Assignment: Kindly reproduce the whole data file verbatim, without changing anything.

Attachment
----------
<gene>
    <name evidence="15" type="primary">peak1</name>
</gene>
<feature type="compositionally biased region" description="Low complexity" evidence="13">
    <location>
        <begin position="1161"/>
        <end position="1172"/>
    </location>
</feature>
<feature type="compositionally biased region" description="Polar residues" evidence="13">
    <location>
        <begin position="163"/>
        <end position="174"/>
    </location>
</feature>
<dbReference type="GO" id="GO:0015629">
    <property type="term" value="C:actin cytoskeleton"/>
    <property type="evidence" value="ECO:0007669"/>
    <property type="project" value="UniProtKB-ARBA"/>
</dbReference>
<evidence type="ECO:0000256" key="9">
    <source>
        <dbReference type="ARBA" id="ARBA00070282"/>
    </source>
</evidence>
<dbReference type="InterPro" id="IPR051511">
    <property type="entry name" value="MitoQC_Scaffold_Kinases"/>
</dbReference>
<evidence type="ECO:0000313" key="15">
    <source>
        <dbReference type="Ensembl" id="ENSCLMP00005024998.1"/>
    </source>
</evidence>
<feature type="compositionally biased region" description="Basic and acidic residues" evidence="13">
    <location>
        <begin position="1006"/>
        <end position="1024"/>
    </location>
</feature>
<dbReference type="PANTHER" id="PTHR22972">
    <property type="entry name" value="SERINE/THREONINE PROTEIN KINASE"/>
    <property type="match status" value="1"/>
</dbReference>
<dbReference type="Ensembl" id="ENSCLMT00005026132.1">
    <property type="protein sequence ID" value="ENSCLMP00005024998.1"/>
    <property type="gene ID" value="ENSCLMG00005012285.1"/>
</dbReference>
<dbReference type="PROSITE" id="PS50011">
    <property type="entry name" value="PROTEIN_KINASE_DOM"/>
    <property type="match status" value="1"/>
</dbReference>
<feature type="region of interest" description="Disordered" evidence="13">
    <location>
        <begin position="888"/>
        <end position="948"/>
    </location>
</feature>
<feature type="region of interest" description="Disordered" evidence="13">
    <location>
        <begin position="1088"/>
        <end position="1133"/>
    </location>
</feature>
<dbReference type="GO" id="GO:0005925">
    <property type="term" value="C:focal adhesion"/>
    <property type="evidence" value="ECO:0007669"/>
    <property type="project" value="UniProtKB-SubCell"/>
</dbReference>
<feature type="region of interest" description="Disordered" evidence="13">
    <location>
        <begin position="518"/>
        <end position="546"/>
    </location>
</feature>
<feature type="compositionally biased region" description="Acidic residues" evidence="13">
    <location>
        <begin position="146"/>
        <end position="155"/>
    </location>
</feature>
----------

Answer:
<gene>
    <name evidence="15" type="primary">peak1</name>
</gene>
<feature type="compositionally biased region" description="Low complexity" evidence="13">
    <location>
        <begin position="1161"/>
        <end position="1172"/>
    </location>
</feature>
<feature type="compositionally biased region" description="Polar residues" evidence="13">
    <location>
        <begin position="163"/>
        <end position="174"/>
    </location>
</feature>
<dbReference type="GO" id="GO:0015629">
    <property type="term" value="C:actin cytoskeleton"/>
    <property type="evidence" value="ECO:0007669"/>
    <property type="project" value="UniProtKB-ARBA"/>
</dbReference>
<evidence type="ECO:0000256" key="9">
    <source>
        <dbReference type="ARBA" id="ARBA00070282"/>
    </source>
</evidence>
<dbReference type="InterPro" id="IPR051511">
    <property type="entry name" value="MitoQC_Scaffold_Kinases"/>
</dbReference>
<evidence type="ECO:0000313" key="15">
    <source>
        <dbReference type="Ensembl" id="ENSCLMP00005024998.1"/>
    </source>
</evidence>
<feature type="compositionally biased region" description="Basic and acidic residues" evidence="13">
    <location>
        <begin position="1006"/>
        <end position="1024"/>
    </location>
</feature>
<dbReference type="PANTHER" id="PTHR22972">
    <property type="entry name" value="SERINE/THREONINE PROTEIN KINASE"/>
    <property type="match status" value="1"/>
</dbReference>
<dbReference type="Ensembl" id="ENSCLMT00005026132.1">
    <property type="protein sequence ID" value="ENSCLMP00005024998.1"/>
    <property type="gene ID" value="ENSCLMG00005012285.1"/>
</dbReference>
<dbReference type="PROSITE" id="PS50011">
    <property type="entry name" value="PROTEIN_KINASE_DOM"/>
    <property type="match status" value="1"/>
</dbReference>
<feature type="region of interest" description="Disordered" evidence="13">
    <location>
        <begin position="888"/>
        <end position="948"/>
    </location>
</feature>
<feature type="region of interest" description="Disordered" evidence="13">
    <location>
        <begin position="1088"/>
        <end position="1133"/>
    </location>
</feature>
<dbReference type="GO" id="GO:0005925">
    <property type="term" value="C:focal adhesion"/>
    <property type="evidence" value="ECO:0007669"/>
    <property type="project" value="UniProtKB-SubCell"/>
</dbReference>
<feature type="region of interest" description="Disordered" evidence="13">
    <location>
        <begin position="518"/>
        <end position="546"/>
    </location>
</feature>
<feature type="compositionally biased region" description="Acidic residues" evidence="13">
    <location>
        <begin position="146"/>
        <end position="155"/>
    </location>
</feature>